I’m also fascinated with artists’ use of cartography, like Ai Weiwei’s maps and what he’s trying to say with them. One of my favorite [maps in the book] is the untitled map [by Guillermo Kuitca], the one that’s drawn on mattresses.
Does the Library of Congress collect art maps?
We don’t deal necessarily with the pure artist map. We do have all sorts of literary and artistic maps, but for the most part they tend to fit into the more traditional mold.
Does the Library have a hard time keeping up with and categorizing new digital maps?
We do. We’re getting a much better handle on it now but as with anything in the collecting or library world, you’re always a step behind the people who are producing the materials.
It was easy when they were being produced on CD and your databases were coming in on CD but now stuff is coming directly through servers and embedded in websites. National mapping surveys, high-scale maps that Congress and the State Department would use—which used to be the bread and butter of what was collected here—are not being produced on paper anymore.
It’s a matter of keeping track of and collecting that kind of material, making sure it’s on servers and that you have the metadata associated with it so you’re sure you know what it is.
Are there mapping principles that have carried over from traditional, geography-rooted maps to today’s data maps?
Now, people can be a lot more creative, a lot more complicated. People used to have to worry about distances and metrics and scales but with the mapping of networks and things like that, you’re only worried about connection. You’re not worried about how far things are. Some of the principles in the newer maps are even more abstract than the ones that people were making just a few years ago. But the underlying principles still involve a visual 2-D projection of some complex thing going on in the world that you want to make a point with.
What kind of impact has Google Earth had on the kind of maps you’re coming across these days?
When the big Blue Marble photograph was first seen, there was this idea that it was going to change people’s view of ecology and everyone was going to become an environmentalist because of it. It was a big deal to see that image and now it’s just become so commonplace that no one even thinks about how incredible it is to look down on Earth from that perspective or just the technology it takes to create that image.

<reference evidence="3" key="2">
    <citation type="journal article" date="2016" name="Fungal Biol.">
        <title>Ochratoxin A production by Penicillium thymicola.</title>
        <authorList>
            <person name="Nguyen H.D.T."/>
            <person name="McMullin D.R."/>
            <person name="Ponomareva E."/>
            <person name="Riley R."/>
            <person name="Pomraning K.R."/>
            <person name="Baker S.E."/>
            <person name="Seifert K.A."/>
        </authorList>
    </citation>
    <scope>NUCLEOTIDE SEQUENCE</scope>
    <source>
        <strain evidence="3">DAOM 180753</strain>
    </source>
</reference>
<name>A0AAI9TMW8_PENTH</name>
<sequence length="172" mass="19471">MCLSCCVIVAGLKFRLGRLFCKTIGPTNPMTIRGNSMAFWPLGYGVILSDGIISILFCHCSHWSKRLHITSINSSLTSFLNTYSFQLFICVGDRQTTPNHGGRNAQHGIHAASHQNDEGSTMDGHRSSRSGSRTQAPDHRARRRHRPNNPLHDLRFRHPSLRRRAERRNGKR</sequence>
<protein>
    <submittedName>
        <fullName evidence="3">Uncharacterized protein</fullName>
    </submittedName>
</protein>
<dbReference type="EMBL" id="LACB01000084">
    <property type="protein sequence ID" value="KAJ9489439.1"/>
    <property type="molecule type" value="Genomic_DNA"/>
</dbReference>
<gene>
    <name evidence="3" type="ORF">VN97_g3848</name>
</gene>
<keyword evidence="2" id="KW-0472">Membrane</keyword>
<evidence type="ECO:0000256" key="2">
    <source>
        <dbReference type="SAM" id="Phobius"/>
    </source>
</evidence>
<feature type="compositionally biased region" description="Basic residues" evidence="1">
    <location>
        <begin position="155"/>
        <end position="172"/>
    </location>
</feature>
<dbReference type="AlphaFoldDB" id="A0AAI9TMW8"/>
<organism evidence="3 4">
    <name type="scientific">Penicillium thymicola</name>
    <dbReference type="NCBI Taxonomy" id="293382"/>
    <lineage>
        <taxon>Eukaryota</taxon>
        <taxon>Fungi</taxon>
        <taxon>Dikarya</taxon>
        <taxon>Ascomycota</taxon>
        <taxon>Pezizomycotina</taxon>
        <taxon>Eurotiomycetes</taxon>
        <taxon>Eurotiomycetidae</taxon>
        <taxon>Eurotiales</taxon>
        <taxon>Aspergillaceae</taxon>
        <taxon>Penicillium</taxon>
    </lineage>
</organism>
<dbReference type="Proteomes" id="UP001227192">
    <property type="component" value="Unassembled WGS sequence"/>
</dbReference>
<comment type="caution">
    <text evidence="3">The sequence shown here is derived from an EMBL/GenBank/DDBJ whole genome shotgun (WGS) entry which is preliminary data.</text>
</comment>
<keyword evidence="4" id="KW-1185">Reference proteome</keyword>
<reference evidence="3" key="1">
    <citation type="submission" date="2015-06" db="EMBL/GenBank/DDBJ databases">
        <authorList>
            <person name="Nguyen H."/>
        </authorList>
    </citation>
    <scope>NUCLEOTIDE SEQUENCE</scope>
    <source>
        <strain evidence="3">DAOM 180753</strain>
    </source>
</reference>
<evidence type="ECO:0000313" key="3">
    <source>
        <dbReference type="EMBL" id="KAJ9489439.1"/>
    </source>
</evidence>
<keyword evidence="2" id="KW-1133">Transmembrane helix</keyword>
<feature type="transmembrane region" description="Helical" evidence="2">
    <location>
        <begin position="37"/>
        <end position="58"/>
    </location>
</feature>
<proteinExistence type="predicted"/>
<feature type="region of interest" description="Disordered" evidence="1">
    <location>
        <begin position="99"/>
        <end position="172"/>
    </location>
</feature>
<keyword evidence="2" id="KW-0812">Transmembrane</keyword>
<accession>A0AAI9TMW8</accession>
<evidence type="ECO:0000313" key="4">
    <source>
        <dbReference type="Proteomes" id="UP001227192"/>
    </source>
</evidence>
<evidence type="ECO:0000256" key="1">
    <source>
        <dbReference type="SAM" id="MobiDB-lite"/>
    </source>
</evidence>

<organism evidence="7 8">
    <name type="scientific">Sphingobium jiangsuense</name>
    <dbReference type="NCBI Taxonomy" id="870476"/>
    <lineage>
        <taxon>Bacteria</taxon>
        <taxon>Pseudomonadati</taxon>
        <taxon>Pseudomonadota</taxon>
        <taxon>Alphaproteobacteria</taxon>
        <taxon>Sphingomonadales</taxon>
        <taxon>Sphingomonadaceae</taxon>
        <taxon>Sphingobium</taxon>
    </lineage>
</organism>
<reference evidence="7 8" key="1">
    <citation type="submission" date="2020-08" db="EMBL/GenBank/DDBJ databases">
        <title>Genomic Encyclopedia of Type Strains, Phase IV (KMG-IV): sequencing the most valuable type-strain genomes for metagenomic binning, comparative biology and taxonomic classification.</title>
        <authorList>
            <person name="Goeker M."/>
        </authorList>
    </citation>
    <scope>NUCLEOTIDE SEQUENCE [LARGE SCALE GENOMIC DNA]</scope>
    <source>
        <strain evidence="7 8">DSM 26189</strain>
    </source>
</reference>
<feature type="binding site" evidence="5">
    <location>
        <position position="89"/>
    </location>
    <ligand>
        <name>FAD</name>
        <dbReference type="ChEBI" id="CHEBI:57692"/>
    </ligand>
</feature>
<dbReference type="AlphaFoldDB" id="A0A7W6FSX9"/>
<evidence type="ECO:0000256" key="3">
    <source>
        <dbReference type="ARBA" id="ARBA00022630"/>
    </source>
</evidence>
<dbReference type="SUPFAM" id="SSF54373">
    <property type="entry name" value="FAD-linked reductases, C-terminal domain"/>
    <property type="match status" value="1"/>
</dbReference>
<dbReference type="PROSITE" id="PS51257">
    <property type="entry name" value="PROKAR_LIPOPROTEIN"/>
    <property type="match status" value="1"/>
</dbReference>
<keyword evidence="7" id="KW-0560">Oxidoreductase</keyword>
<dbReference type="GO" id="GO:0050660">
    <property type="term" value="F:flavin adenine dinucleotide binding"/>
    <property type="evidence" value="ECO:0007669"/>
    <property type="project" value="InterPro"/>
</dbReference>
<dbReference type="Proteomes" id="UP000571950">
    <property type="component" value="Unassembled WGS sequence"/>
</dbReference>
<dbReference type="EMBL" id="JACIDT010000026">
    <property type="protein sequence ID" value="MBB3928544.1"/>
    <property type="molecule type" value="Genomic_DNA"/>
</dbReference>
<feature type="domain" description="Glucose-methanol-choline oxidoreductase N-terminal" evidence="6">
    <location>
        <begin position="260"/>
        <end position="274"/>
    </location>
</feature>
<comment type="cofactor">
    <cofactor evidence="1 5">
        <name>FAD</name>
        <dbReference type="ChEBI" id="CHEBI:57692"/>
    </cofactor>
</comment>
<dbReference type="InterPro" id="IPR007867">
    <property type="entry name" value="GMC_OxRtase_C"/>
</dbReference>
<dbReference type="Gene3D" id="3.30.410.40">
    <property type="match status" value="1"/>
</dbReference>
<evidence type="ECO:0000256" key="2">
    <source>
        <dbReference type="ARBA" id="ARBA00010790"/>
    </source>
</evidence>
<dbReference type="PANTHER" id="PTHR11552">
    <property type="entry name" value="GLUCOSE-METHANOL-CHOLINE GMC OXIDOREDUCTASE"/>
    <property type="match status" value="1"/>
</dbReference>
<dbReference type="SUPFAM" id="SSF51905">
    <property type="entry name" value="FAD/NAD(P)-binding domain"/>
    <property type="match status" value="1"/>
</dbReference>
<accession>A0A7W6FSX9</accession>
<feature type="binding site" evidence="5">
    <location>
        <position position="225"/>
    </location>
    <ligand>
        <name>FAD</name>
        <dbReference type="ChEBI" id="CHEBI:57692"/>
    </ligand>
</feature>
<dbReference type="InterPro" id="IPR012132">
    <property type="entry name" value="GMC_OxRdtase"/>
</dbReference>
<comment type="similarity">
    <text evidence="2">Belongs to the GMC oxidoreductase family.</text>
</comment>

In the space of 40 years, we’ve come from this very primitive satellite that was taking photographs and scanning the pictures one line at a time, which took hours, to being able to just go online. It’s changed people’s perspective on space. People don’t think about distance anymore. It’s almost as if the geographic distance has evaporated.
It puts space in front of us as thing that we operate in but no longer think about. I think that’s why people get so frustrated in their cars when they want to get someplace quickly, because they’re so used to thinking distance doesn’t exist. We’ve become spatial animals, we’ve become people that really track ourselves everywhere we go. When you go for a run, you’ve got your little Nike thing hooked to your cell phone. When you’re on Twitter you can use its place location wherever you’re tweeting from.
What are the most unique maps you’re coming across right now?
Cartography has expanded to the point where it used to be just about one world and now it’s about infinite worlds. It’s not just wayfinding—it’s world-making.
It’s still about mapping what’s here and what’s there, but cartography is also becoming an experimental field. One can make experimental maps that say, ‘This is how people would behave in [this space], and here’s how the shadows would appear, and this is where transportation would go through.’ We’re building simulated worlds.
Those are the things for me that are the most exciting right now. The Wind Map, for example, is just a perfectly designed map. It’s mesmerizing. It’s so simple but so much data is being used to generate that.
This interview has been edited and condensed.